We now have everything we need to complete Katz’s argument:
Proposition 3: Because legal rules/doctrines are like multicriterial decision-making systems, and because multicriterial decision-making systems are like voting systems, they are vulnerable to the same kinds of paradoxes or perverse manipulations. These are what we call ‘legal loopholes’.
How do we get from the first two propositions to this? The gist of the argument is simply that multi-criterial decision-making systems are vulnerable to the same kinds of manipulative acts as voting systems. Go back to the earlier example of the Law School Vote. We saw there how one resolute procrastinator was able to defy the majority preference for some kind of fine to be introduced by manipulating the agenda of the vote. He did this by introducing a seemingly irrelevant third alternative (the €1000 a day fine) into the voting system. We should, of course, be cautious about how we use the term ‘irrelevant’ in this context. The term is adopted from decision theory and does not necessarily track with ordinary usage. In one sense, the introduction of the €1000-a-day option is very relevant: some people prefer it to the €100 a day option. But in another sense it is irrelevant: if group preferences were transitive, you wouldn’t expect its introduction to alter the relative ranking of the €100 a day fine and the status quo. And yet it does. By manipulating the agenda of the vote, the resolute procrastinator can ensure that it makes an absolutely critical difference. It flips the relative ranking of those two options, allowing the status quo to win out. Katz argues that this really shows that seemingly ‘irrelevant’ alternatives are actually much more relevant than initially suspected.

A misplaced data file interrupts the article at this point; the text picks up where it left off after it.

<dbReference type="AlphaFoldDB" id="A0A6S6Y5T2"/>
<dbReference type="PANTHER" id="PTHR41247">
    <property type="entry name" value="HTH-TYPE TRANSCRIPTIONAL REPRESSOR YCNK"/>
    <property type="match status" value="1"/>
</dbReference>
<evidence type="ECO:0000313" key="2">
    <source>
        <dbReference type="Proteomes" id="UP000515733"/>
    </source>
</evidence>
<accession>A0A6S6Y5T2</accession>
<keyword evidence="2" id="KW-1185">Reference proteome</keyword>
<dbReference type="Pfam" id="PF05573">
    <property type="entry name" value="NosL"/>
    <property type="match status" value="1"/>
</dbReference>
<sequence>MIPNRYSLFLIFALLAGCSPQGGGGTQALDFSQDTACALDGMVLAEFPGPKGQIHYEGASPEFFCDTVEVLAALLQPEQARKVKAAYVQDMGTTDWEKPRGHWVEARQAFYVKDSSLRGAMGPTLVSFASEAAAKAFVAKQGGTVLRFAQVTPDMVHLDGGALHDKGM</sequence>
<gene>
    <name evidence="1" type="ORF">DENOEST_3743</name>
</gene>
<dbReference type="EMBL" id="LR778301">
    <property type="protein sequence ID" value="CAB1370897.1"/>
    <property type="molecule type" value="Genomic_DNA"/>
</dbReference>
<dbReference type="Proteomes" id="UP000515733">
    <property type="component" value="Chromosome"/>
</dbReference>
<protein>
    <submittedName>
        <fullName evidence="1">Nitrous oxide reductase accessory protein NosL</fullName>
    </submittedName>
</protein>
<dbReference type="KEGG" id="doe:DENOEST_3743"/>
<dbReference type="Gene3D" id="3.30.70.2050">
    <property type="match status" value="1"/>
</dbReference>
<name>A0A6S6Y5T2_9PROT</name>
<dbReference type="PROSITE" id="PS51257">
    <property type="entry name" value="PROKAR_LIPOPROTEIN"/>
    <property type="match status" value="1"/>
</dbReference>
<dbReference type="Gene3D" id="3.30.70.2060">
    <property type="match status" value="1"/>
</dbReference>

The question is whether something similar can happen with legal doctrines. Katz argues that it does. Sometimes, if we can introduce a seemingly irrelevant alternative into the picture, they can alter the decision. The self defence doctrine is a good illustration of this. In some cases of self defence, you don’t have the opportunity to safely retreat from the lethal attack. In these cases, you basically have two options, either you stay and be killed by your attacker; or you stay and fight back, killing your attacker. According to the law, both options are equally acceptable (i.e. both are legally permissible) from your perspective (what the attacker is doing to you may be legally impermissible but that is a separate question). Another way of putting it is that in this case, the proportionality principle and the rights principle point to the same legal evaluation. In other self-defence cases, you may have, in addition to the option of staying and being killed and staying and killing, the option of reasonable retreat. In these cases, the legal evaluation of the options is very different. Suddenly, the once legally permissible option of staying and killing your attacker might seem legally impermissible. Why didn’t you retreat when you had the chance? Katz argues that what is happening in this case is that the principles underlying the self defence doctrine rank the options differently: the rights principle says that standing your ground is permissible; the proportionality principle does not. We need to break the deadlock between them — to aggregate the different rankings into a legal decision — and so we (or, rather, most jurisdictions) allow the proportionality principle to win the day when the option of reasonable retreat is on the table.